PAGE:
Craftsman at work

I'm Artur Karbone, coding software architect and independent IT consultant and this is my blog about craftsmanship, architecture, distributive systems, management and much more.

The missing Lines method in .NET

In my .NET project I needed a method to split a multi-line string into multiple lines. Ruby has such a method out of the box. Here is an example:

my_multi_line_text = %q{my  
       multiline
       text}
my_multi_line_text.lines  

here is an output:

[
[0] "my\n",
[1] "multiline\n",
[2] "text"
]

Lets go ahead and implement “Lines” extension method in .NET. Lets attack it via TDD approach.

At first we need to create two Class Library projects in Visual Studio. First – Extensions and Second Extensions.Tests:

"Visual Studio window with two projects"

Lets add Nunit package to our test project:

"Launching Nuget"

Here it is:

"Nunit via Nuget"

For my tests I’m going to use a notation from fabulous Roy Osherove’s book “The Art of Unit Testing in .NET”. The gist of the notation is that the following naming convention is used for the test methods:

[Method Under Test][Context][Expected_Result]

it’s time to write our first test:

[TestFixture]
class StringExtensionsTests  
{
[Test]
public void Lines_EmptyString_ReturnsEmptyList()  
{
    //Arrange & Act
    var lines = "".Lines();

    //Assert
    Assert.IsEmpty(lines);
}
}

Now lets write just enough code to get both projects compiled:

public static List<string> Lines(this string input)  
    {
        return null;
    }

The test will fail for sure. That’s ok. I want to see my tests failed first (I don’t want to have an illusion that my code works. I want to make it working). Ok lets go ahead and make it green:

 public static List<string> Lines(this string input)
        {
            if (string.IsNullOrEmpty(input))
            {
                return new List<string>();
            }
            return null;
        }

prettyprint

Now let check against Null String:

 [Test]
    public void Lines_NullString_ReturnsEmptyList()
    {
        //Arrange & Act
        string nullInput = null;
        var lines = nullInput.Lines();

        //Assert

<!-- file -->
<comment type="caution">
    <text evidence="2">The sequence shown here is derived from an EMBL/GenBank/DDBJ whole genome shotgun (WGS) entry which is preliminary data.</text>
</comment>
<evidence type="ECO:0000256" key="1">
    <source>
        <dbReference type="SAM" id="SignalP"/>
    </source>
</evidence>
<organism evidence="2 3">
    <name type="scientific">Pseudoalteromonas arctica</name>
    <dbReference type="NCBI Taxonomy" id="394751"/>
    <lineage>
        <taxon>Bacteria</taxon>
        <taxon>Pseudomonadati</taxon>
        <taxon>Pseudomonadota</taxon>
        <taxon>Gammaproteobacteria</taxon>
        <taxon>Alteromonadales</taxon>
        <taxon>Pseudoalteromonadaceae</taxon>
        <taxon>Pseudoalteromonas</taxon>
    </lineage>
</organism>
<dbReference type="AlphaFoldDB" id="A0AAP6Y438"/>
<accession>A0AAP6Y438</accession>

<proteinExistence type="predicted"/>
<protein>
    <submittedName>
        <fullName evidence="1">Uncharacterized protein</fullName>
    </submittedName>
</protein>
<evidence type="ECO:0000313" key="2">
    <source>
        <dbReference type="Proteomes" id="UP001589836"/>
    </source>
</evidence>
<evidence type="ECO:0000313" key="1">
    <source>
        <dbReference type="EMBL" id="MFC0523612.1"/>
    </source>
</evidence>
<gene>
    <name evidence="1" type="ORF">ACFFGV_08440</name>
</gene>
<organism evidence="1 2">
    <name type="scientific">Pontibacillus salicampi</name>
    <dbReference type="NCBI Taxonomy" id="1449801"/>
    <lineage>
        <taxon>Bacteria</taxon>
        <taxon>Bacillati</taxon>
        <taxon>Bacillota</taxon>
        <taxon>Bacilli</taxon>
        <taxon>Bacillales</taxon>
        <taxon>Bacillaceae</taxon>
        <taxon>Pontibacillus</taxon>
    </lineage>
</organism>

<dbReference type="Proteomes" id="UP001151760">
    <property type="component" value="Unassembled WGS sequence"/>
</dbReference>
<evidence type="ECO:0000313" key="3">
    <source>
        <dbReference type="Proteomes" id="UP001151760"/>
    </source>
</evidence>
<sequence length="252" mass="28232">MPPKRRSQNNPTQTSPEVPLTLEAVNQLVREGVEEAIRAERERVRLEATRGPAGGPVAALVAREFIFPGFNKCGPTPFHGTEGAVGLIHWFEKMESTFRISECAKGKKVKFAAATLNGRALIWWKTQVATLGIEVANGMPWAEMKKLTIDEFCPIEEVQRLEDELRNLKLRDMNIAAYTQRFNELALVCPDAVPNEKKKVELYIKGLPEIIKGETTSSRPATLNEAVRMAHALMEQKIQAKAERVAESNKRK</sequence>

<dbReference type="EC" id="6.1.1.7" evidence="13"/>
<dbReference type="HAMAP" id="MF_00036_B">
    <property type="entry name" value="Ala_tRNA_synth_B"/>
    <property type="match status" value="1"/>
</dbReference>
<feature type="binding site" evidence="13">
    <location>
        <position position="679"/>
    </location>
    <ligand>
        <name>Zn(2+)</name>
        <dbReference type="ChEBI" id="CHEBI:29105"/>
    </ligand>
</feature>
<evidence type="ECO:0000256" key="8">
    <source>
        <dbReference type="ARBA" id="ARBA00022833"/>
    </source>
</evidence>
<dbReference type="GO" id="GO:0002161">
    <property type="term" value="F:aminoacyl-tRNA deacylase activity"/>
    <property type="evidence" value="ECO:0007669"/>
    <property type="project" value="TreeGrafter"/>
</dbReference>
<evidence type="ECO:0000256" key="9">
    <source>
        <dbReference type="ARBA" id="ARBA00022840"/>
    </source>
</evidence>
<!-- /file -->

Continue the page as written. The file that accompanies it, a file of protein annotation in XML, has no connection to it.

Assert.IsEmpty(lines);
    }

Ok we are good to go and implement a test for a single line string:

[Test]
public void Lines_OneLineString_ReturnsListWithOneElement()  
{
    //Arrange & Act

    var lines = "Test Message".Lines();

    //Assert
    Assert.AreEqual(lines.Count, 1);
    Assert.AreEqual(lines.First(), "Test Message");
}

Lets make this test green by adding some extra logic:

public static List<string> Lines(this string input)  
    {
        if (string.IsNullOrEmpty(input))
        {
            return new List<string>();
        }
        else
        {
            return input.Split(new String[] { Environment.NewLine },StringSplitOptions.None).Select(s=>s.Trim()).ToList();
        }
    }

Now we can write couple of tests to be sure that multi-line strings work as well:

[Test]
public void Lines_MultiLineString_ReturnsListWithMultipleElements()  
{
    //Arrange & Act
    string text = @"Test Message1
                    Test Message2
                    Test Message3";

    var lines = text.Lines();

    //Assert
    Assert.AreEqual(lines.Count, 3);
    Assert.AreEqual(lines[0], "Test Message1");
    Assert.AreEqual(lines[1], "Test Message2");
    Assert.AreEqual(lines[2], "Test Message3");
}


[Test]
public void Lines_YetAnotherMultiLineString_ReturnsListWithMultipleElements()  
{
    //Arrange & Act
    string text = @"Hello,
                    World!!!";

    var lines = text.Lines();

    //Assert
    Assert.AreEqual(lines.Count, 2);
    Assert.AreEqual(lines[0], "Hello,");
    Assert.AreEqual(lines[1], "World!!!");
}

The last two tests violate DRY principle, since they do kind of the same with different parameters though.

Nunit framework can easily resolve that issue via TestCase attribute, so we can provide multiple test cases for the same testing code:

  [TestCase("Test Message1\r\nTest Message2\r\nTest Message3", new string[] {"Test Message1","Test Message2","Test Message3"})]
    [TestCase("Hello,\r\nWorld!!!", new string[] { "Hello,", "World!!!" })]
    public void Lines_MultiLineString_ReturnsListWithMultipleElements(string text, string [] expectedLines)
    {
        var lines = text.Lines();
        Assert.AreEqual(lines, expectedLines.ToList());
    }

Knowing that we can refactor null/empty string tests and combine them into one test:

[Test]
    [TestCase(null)]
    [TestCase("")]
    public void Lines_NullOrEmptyString_ReturnsEmptyList(string inputString)
    {
        var lines = inputString.Lines();
        //Assert
        Assert.IsEmpty(lines);
    }

That's it. In my opinion Roy Osherove's [Method Under Test] _[Context] _[Expected_Result] naming notation is great. At least I haven't seen anything better for .NET world yet.
After writing specs for piles of Ruby code using Rspec I'm really in love with its syntax though. So In the next post I'm going to leverage Rspec and IronRuby to prove a concept that we can cover .NET code with tests written in Ruby.

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